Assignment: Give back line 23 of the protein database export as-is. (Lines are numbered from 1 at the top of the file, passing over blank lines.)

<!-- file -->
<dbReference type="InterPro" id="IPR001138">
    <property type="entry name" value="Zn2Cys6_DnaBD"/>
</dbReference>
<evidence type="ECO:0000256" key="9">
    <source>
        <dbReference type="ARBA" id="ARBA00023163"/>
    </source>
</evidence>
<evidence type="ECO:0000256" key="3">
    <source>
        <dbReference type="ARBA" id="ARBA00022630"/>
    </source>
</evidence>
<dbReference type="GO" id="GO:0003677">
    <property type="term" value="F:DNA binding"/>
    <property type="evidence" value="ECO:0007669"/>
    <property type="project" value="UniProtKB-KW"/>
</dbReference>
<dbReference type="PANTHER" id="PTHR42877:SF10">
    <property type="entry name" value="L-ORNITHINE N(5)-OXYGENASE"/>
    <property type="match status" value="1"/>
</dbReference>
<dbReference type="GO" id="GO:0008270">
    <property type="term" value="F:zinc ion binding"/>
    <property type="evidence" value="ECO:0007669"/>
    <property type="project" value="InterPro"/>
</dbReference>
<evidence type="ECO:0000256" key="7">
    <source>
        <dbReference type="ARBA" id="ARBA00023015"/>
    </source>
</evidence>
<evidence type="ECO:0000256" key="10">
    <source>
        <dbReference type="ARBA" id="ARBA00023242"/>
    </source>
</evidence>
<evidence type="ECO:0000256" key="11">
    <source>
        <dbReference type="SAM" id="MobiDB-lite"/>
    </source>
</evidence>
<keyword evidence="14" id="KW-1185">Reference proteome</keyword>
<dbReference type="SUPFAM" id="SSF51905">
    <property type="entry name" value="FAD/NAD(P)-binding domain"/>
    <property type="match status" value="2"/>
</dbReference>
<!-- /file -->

<dbReference type="GO" id="GO:0008270">